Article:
Stuart Pratt Sherman (1881-1926) was associate professor of English (1907-11); professor of English (1911-24); and chair of the English Department (acting, 1910; 1914-24) at the University of Illinois (UI). He was an educator and one of the leading literary critics of his era.
Sherman was born in Anita, Iowa, on October 1, 1881, to parents Ada Pratt and John Sherman. He spent his childhood in Iowa, California, and Vermont. He graduated from Williams College in 1903 before earning a Ph.D. from Harvard University in 1906 with a dissertation on English playwright and poet John Ford (1586-ca. 1639). Sherman served as instructor of English at Northwestern University (1906-07) before he accepted a position at UI in 1907. He was known for his scholarship on Matthew Arnold (1822-1888). As a critic, he was a proponent of what he perceived to be traditional American literature, aligning him with the antimodernist, Nativist literary movement and the new humanism of his Harvard mentor Irving Babbitt (1965-1933) and critic Paul Elmer More (1864-1937). His intellectual position famously put him at odds with his contemporary, H. L. Mencken (1880-1956). Sherman's published works included Matthew Arnold: How to Know Him (1917), On Contemporary Literature (1917), Cambridge History of American Literature (co-editor, 1918) and The Genius of America (1923). He also served as contributor to The Nation. In 1924, he left UI to become editor of Books, a supplement of the New York Herald Tribune, which he helped make a leading journal of literary criticism. One of his final major publications, Critical Woodcuts (1926), is widely viewed as reflecting a later shift in Sherman's critical approach and a softening toward modernist approaches and different literary perspectives.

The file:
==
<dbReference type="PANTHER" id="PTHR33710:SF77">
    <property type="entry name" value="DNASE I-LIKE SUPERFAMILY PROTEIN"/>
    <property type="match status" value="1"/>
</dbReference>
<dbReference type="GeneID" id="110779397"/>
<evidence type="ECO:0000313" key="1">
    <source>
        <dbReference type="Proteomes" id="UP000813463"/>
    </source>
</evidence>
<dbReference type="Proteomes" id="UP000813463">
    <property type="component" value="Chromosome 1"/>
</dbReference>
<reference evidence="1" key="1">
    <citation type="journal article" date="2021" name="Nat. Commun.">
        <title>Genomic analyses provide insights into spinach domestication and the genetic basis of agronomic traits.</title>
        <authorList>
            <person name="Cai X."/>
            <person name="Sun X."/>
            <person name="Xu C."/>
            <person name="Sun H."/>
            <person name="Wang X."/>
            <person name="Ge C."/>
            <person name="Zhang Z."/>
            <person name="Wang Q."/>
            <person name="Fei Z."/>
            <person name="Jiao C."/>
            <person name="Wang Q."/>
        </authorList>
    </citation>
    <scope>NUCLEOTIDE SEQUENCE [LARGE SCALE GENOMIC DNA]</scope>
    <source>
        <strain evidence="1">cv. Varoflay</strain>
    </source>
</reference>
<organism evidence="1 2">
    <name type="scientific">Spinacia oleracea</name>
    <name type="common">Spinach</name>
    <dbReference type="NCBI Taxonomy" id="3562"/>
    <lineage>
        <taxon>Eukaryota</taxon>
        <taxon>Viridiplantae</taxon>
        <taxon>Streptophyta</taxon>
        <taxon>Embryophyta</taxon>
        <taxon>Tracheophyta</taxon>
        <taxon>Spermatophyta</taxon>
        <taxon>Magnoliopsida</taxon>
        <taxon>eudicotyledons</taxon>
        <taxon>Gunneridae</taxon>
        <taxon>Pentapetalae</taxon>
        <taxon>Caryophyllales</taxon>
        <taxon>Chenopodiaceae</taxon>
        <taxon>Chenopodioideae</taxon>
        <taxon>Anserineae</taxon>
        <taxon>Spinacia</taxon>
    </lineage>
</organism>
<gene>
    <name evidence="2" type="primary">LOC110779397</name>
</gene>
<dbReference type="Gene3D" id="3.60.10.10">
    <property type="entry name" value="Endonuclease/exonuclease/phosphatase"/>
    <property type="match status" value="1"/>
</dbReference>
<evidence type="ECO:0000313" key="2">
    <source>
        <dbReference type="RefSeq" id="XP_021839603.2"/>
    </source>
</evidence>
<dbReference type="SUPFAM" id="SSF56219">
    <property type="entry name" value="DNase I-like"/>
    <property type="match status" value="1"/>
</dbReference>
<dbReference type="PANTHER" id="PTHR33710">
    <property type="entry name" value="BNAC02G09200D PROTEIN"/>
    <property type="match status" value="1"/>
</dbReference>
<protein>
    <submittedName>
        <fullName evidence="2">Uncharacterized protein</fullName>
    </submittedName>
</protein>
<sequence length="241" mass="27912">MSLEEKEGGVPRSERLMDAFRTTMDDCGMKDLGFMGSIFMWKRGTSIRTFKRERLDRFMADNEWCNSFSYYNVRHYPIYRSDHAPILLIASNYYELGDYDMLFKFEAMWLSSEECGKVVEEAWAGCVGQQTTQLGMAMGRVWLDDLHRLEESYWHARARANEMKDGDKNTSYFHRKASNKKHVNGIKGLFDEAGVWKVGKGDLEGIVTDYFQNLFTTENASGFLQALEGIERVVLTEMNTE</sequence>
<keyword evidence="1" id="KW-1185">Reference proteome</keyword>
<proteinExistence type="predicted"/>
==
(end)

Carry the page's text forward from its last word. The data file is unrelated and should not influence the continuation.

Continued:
Sherman married Ruth Bartlet Mears in 1906, and they had one son. He died on August 21, 1926, as a result of a canoe accident on Lake Michigan.
Wikipedia, s.v. "Stuart Sherman," accessed May 20, 2020, https://en.wikipedia.org/wiki/Stuart_Sherman.
George E. DeMille, "Stuart P. Sherman: The Illinois Arnold," The Sewanee Review 35, no. 1 (January 1927): 78â??93, accessed online May 20, 2020, https://www.jstor.org/stable/27534099?seq=1.
"Stuart Sherman Papers," University Archives, UIUC, accessed May 20, 2020, https://archon.library.illinois.edu/?p=collections/controlcard&id=2423.
MaryJean Gross and Dalton Gross, "Sherman, Stuart Pratt," American National Biography, accessed January 21, 2021, https://www.anb.org/view/10.1093/anb/9780198606697.001.0001/anb-9780198606697-e-1601497.